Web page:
The 4 future US Army directed-energy close-in air defense devices

Faced with the proliferation of drones and precision ammunition, light or not, the US Army has opted for directed energy armies, with four key programs ranging from high-energy lasers to microwave guns, including portable electromagnetic jamming systems.

In many fields, such as long-range surface-to-air systems, anti-tank missiles, electronic warfare and even artillery and armour, the US Army has seen its technological advantage inherited from the end of the Cold War eroding over years of intervention in Iraq and Afghanistan, while other countries, especially Russia and China, invested methodically to catch up, and sometimes even overtake US technology.

But there is one area in which the American armies have been able to invest in time and sufficiently to maintain a significant gap over their competitors, directed energy weapons, in particular to ensure close anti-aircraft protection of its major units and sites.

These technologies are now reaching maturity, and the US Army plans to start deploying them on a massive scale between 2025 and 2027 to counter, among other things, emerging threats such as drones and swarms of drones, but also missiles, rockets and artillery and mortar shells, the range and precision of which have progressed very significantly in recent years.

To carry out this mission, the US Army has been developing, for several years, 4 new specialized systems, capable of providing protection adapted to the threat: a mobile system, called DE M-SHORAD, a heavy system called IFPC-HEL , a heavy system specialized in the elimination of drone swarms named IFPC-HPM, and a set of light anti-drone systems C-sUAS.

Each of these systems, through its power, mobility and interconnection capabilities, will make it possible to respond to specific scenarios, providing operational added value that the US Army considers decisive in the high-intensity engagements that are coming. against adversaries with advanced military and technological means.

The Stryker Guardian DE M-SHORAD

The first of these systems to enter service from 2025 will be the Guardian, designated by the acronym Direct Energy Mobile SHOrt Range Air Defense or DE M-SHORAD. It is a 50 kW high-energy laser coupled to an aerial target detection and designation system and mounted on an 8×8 Stryker armored vehicle, the workhorse of the US Army Brigade Combat Team. .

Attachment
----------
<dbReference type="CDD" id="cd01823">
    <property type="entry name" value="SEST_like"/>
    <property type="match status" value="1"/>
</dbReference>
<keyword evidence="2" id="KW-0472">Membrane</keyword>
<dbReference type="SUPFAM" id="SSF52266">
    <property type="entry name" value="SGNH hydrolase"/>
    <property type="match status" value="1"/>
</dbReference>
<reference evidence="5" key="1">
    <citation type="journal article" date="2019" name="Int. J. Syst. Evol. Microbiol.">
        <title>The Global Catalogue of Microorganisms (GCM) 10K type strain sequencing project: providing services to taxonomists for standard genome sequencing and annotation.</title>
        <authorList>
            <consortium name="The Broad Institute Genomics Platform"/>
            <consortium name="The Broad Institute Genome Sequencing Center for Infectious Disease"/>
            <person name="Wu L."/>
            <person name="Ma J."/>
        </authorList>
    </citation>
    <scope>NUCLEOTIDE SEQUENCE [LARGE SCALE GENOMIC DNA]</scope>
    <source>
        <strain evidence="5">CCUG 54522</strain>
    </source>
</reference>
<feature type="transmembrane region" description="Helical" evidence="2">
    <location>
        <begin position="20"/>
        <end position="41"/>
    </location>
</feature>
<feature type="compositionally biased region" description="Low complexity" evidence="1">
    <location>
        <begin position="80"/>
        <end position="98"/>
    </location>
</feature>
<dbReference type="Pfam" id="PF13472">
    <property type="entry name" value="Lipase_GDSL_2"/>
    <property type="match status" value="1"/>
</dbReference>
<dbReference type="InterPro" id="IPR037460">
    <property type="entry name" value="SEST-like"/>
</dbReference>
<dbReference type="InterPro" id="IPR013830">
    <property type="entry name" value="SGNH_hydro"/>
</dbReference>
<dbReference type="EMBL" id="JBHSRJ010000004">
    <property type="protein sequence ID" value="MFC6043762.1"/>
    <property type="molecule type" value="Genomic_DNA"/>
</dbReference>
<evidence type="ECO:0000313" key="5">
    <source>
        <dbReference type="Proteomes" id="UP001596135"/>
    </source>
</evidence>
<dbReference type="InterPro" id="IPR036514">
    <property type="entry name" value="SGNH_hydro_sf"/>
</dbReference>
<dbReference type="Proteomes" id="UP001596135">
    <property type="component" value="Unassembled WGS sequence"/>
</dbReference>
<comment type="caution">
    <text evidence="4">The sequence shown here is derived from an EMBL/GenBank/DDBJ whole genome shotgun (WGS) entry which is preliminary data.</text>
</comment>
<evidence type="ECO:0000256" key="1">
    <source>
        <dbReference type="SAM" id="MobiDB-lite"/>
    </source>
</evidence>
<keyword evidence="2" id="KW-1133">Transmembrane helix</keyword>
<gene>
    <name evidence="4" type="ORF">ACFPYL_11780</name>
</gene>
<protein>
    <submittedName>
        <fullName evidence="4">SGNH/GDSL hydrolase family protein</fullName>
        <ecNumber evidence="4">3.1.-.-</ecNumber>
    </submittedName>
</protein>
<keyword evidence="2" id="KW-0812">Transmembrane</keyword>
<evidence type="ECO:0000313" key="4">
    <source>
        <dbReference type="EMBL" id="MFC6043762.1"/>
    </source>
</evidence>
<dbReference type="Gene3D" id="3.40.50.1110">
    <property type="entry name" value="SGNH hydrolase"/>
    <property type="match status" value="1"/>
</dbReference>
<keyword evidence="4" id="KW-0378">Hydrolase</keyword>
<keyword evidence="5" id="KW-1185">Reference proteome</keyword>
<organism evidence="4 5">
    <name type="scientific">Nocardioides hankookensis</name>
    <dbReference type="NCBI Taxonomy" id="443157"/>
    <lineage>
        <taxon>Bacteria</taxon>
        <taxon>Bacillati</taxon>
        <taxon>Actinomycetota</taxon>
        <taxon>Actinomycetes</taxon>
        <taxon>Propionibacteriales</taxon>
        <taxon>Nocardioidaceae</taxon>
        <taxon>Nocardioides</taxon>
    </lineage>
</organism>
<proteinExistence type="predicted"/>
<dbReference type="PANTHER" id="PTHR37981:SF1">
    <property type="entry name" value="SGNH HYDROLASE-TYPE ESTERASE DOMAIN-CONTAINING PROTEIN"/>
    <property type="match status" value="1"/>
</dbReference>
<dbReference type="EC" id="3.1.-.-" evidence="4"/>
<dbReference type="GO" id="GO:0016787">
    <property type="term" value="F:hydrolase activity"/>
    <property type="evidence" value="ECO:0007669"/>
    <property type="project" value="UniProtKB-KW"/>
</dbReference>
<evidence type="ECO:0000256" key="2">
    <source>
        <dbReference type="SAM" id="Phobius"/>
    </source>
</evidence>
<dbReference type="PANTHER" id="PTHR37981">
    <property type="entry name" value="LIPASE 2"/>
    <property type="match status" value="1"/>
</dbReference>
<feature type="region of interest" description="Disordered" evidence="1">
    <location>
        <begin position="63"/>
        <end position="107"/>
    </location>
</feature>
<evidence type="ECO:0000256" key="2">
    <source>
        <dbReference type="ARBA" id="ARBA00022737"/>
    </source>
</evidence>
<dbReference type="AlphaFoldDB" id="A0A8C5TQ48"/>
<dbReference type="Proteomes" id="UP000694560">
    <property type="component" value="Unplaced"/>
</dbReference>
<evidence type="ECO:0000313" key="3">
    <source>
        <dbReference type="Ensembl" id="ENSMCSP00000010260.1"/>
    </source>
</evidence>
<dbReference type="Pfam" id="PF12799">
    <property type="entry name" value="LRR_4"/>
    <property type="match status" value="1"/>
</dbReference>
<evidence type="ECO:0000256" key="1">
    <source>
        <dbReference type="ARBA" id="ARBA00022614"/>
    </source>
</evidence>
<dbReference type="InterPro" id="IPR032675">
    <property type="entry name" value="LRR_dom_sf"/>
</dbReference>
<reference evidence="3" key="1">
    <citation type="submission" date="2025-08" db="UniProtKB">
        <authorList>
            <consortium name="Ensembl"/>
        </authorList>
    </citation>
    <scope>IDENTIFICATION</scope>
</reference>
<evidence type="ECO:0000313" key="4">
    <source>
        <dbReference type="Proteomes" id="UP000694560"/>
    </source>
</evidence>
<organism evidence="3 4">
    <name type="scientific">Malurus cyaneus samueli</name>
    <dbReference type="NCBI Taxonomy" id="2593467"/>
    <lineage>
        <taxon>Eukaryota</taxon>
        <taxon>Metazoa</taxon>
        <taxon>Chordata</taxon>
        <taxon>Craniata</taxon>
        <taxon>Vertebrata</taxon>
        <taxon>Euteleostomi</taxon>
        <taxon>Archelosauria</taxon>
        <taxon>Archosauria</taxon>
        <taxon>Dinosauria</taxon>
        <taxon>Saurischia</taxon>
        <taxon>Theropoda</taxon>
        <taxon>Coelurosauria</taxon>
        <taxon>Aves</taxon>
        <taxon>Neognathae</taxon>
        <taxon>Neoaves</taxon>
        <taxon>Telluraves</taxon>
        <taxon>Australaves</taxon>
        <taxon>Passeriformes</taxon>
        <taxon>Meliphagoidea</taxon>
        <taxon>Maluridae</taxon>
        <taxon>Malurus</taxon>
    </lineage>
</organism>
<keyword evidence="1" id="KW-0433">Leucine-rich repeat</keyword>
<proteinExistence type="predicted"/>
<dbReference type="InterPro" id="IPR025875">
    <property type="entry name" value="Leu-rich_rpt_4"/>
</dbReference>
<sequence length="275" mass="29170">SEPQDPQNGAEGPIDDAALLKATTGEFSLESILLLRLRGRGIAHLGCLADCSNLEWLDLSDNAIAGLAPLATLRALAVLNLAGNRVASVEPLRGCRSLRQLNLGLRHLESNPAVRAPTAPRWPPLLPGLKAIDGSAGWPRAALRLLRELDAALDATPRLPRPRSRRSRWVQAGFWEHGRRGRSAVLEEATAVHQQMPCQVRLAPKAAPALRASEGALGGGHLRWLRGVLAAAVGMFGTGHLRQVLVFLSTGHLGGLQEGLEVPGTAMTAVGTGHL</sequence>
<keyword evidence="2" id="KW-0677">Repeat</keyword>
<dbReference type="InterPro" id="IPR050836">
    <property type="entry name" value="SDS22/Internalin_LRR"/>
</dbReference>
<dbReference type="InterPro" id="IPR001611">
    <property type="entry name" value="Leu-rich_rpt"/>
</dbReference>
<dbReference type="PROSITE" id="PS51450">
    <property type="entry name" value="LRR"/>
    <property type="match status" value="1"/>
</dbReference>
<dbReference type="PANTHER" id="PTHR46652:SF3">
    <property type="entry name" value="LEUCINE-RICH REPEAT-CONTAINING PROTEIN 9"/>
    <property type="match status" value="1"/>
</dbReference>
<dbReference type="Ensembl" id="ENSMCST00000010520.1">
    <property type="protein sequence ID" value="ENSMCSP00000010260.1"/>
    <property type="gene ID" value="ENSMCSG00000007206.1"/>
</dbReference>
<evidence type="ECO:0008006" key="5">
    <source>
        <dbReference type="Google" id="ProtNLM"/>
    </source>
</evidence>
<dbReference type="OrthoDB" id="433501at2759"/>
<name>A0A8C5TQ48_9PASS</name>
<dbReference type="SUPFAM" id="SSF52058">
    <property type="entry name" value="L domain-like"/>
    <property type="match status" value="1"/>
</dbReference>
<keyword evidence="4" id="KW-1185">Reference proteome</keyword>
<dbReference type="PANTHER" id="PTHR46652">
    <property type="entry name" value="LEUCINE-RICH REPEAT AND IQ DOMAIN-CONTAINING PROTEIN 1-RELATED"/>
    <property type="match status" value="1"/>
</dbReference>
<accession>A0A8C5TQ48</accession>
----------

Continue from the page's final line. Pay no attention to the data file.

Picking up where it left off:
With such power, the Guardian will be able to provide protection against category 1 and 2 aerial drones, i.e. drones weighing less than 30 kg operating at an altitude of less than 3500 feet, but also, in a certain extent and with a sufficiently long exposure time, against 3ᵉ category drones, which can reach 650 kg and evolve up to 18.000 feet in altitude, or 6 km, in which we find in particular the famous Turkish drone TB2 Bayraktar.

It will also be able to intercept RAM threats (Rocket, Artillery and Mortar shells) as long as they are not too fast or too massive. Finally, it can be used against helicopters, more to damage them than to destroy them.

M-SHORAD's Stryker Guardian Directed Energy System features a 50 KW laser
The Stryker Guardian was tested by the Army Rapid Capabilities and Critical Technologies Office, or RCCTO, this summer at Fort Sill, Oklahoma.

It should be noted that the defense against aircraft and ballistic threats is not the responsibility of the SHORAD systems in the US Army, this being assigned to heavy anti-aircraft systems such as the Patriot, to light surface-to-air missiles such as the Stinger, and the air superiority provided by the US Air Force, the system being limited by the energy production capacity on board the Stryker to maintain mobility consistent with the need to support the forces.

Like all of these new directed energy systems, the Guardian will be interconnected with the detection systems present in the theater of operations, in application of the Joint All-Domain doctrine at the heart of the engagement strategy. US in the years to come.

The Valkyrie IFPC-HEL Directed Energy System

In order to increase the power of its directed energy weapons, so as to extend their performance and protection capabilities, the US Army has relied on containerized modules that can be transported by truck.

The Valkyrie is one of the two systems based on this model belonging to the Indirect Fire Protection Capability program, or IFPC, and exploiting a high energy laser or High Energy Laser, this having given the acronym IFPC-HEL.


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